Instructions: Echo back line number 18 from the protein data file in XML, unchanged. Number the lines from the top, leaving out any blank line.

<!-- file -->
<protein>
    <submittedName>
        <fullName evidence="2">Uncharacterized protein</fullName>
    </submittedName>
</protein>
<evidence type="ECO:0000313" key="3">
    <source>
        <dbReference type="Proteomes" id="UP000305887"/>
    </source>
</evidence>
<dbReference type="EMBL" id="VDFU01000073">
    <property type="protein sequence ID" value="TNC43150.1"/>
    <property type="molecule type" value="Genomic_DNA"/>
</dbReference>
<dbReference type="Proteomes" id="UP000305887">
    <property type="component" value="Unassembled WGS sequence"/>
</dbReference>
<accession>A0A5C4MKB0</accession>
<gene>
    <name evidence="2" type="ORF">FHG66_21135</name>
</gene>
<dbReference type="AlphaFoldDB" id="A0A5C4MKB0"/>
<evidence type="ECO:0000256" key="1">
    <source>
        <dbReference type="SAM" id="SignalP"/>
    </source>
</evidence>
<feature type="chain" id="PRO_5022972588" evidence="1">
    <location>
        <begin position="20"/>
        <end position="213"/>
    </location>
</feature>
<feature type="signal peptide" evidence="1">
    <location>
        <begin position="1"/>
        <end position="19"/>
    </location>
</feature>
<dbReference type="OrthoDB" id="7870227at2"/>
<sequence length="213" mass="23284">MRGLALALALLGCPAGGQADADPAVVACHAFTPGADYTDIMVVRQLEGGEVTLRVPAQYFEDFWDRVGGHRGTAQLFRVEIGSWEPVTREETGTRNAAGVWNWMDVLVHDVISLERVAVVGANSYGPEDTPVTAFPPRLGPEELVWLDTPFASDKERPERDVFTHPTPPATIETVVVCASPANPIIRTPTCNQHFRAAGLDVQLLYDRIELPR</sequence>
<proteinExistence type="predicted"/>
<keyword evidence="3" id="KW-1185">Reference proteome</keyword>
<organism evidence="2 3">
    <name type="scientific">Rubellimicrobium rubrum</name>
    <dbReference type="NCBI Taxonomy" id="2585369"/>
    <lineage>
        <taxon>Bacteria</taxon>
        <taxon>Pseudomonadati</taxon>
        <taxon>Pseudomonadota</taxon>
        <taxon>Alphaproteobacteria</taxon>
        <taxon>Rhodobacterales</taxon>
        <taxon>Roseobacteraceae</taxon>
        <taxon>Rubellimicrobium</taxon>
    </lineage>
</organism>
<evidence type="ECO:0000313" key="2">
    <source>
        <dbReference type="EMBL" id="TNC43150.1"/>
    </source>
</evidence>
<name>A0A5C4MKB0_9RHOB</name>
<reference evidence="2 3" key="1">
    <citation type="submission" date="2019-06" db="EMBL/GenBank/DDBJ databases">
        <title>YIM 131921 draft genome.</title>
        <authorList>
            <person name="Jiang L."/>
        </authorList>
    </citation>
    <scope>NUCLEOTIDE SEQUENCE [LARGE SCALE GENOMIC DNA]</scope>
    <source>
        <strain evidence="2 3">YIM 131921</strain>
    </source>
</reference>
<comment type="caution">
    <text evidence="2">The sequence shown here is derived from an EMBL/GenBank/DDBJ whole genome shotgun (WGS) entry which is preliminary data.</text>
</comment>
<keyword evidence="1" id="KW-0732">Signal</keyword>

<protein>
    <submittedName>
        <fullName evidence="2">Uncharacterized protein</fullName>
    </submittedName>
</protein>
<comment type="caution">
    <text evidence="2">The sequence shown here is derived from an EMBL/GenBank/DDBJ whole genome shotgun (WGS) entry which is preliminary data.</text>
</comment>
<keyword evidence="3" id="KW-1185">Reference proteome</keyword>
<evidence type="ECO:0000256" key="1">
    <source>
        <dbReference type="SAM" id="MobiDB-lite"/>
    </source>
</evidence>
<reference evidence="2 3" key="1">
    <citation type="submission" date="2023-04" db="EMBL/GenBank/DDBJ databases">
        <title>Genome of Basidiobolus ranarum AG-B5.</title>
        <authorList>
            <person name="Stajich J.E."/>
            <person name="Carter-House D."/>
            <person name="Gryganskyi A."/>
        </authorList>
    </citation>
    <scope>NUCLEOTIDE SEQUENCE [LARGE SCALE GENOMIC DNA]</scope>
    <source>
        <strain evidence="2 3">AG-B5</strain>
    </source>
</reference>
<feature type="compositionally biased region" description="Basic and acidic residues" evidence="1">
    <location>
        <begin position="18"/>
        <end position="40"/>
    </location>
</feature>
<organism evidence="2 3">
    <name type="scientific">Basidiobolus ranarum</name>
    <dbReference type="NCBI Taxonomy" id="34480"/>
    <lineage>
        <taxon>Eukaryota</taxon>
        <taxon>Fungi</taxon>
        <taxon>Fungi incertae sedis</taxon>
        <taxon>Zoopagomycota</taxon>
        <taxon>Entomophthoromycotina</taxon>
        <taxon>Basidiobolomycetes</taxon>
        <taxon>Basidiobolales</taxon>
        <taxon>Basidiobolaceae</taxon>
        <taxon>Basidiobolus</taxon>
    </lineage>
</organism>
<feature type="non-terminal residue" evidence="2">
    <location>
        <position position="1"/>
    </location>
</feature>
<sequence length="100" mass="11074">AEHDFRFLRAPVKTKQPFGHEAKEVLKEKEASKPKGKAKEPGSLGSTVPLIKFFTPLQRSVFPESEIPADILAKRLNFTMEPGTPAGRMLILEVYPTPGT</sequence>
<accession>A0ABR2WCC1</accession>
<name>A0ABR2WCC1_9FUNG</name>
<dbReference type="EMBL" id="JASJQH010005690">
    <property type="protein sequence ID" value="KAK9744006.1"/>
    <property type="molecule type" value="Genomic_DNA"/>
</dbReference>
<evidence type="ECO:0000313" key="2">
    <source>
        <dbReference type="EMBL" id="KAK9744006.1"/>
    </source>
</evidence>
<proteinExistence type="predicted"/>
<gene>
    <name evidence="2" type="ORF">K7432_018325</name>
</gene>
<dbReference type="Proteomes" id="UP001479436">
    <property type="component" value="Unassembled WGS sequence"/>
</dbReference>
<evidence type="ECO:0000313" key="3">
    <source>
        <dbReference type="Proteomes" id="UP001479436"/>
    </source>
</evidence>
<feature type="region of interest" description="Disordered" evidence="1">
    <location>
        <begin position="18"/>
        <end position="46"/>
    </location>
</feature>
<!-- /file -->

<accession>A0A5C4MKB0</accession>